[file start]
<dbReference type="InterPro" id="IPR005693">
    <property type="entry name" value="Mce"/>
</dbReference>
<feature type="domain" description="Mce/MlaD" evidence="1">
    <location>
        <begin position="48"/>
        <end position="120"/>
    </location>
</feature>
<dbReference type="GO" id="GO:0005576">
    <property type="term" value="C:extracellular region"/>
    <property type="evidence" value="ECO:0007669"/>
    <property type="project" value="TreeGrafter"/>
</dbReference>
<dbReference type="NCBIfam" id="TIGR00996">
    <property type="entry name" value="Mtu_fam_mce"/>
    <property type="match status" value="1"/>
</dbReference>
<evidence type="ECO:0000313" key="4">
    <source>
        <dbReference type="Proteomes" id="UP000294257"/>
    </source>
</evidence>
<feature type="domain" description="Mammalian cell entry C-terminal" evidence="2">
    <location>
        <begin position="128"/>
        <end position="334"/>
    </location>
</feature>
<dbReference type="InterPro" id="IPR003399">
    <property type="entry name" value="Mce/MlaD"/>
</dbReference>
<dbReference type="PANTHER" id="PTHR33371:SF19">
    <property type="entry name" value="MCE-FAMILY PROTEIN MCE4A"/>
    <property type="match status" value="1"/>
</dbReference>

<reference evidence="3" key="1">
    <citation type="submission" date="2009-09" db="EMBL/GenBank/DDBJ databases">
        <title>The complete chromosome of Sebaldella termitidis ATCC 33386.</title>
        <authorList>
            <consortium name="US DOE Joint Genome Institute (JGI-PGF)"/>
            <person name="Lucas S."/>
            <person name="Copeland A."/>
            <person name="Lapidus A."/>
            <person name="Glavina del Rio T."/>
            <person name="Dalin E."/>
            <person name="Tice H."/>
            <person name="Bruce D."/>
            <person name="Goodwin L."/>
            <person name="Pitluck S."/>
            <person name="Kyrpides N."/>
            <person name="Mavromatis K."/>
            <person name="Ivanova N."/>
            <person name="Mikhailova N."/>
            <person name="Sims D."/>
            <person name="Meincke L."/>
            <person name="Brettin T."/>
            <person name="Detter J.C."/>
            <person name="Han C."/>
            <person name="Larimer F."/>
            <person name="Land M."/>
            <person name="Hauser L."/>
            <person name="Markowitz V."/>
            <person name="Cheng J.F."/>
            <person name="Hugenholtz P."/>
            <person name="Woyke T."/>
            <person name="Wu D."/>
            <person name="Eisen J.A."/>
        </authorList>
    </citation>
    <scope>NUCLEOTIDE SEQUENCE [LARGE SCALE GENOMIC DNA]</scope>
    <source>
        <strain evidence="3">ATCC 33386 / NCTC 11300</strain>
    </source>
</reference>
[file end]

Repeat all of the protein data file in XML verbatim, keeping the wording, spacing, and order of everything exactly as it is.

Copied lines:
<dbReference type="InterPro" id="IPR005693">
    <property type="entry name" value="Mce"/>
</dbReference>
<feature type="domain" description="Mce/MlaD" evidence="1">
    <location>
        <begin position="48"/>
        <end position="120"/>
    </location>
</feature>
<dbReference type="GO" id="GO:0005576">
    <property type="term" value="C:extracellular region"/>
    <property type="evidence" value="ECO:0007669"/>
    <property type="project" value="TreeGrafter"/>
</dbReference>
<dbReference type="NCBIfam" id="TIGR00996">
    <property type="entry name" value="Mtu_fam_mce"/>
    <property type="match status" value="1"/>
</dbReference>
<evidence type="ECO:0000313" key="4">
    <source>
        <dbReference type="Proteomes" id="UP000294257"/>
    </source>
</evidence>
<feature type="domain" description="Mammalian cell entry C-terminal" evidence="2">
    <location>
        <begin position="128"/>
        <end position="334"/>
    </location>
</feature>
<dbReference type="InterPro" id="IPR003399">
    <property type="entry name" value="Mce/MlaD"/>
</dbReference>
<dbReference type="PANTHER" id="PTHR33371:SF19">
    <property type="entry name" value="MCE-FAMILY PROTEIN MCE4A"/>
    <property type="match status" value="1"/>
</dbReference>

<reference evidence="3" key="1">
    <citation type="submission" date="2009-09" db="EMBL/GenBank/DDBJ databases">
        <title>The complete chromosome of Sebaldella termitidis ATCC 33386.</title>
        <authorList>
            <consortium name="US DOE Joint Genome Institute (JGI-PGF)"/>
            <person name="Lucas S."/>
            <person name="Copeland A."/>
            <person name="Lapidus A."/>
            <person name="Glavina del Rio T."/>
            <person name="Dalin E."/>
            <person name="Tice H."/>
            <person name="Bruce D."/>
            <person name="Goodwin L."/>
            <person name="Pitluck S."/>
            <person name="Kyrpides N."/>
            <person name="Mavromatis K."/>
            <person name="Ivanova N."/>
            <person name="Mikhailova N."/>
            <person name="Sims D."/>
            <person name="Meincke L."/>
            <person name="Brettin T."/>
            <person name="Detter J.C."/>
            <person name="Han C."/>
            <person name="Larimer F."/>
            <person name="Land M."/>
            <person name="Hauser L."/>
            <person name="Markowitz V."/>
            <person name="Cheng J.F."/>
            <person name="Hugenholtz P."/>
            <person name="Woyke T."/>
            <person name="Wu D."/>
            <person name="Eisen J.A."/>
        </authorList>
    </citation>
    <scope>NUCLEOTIDE SEQUENCE [LARGE SCALE GENOMIC DNA]</scope>
    <source>
        <strain evidence="3">ATCC 33386 / NCTC 11300</strain>
    </source>
</reference>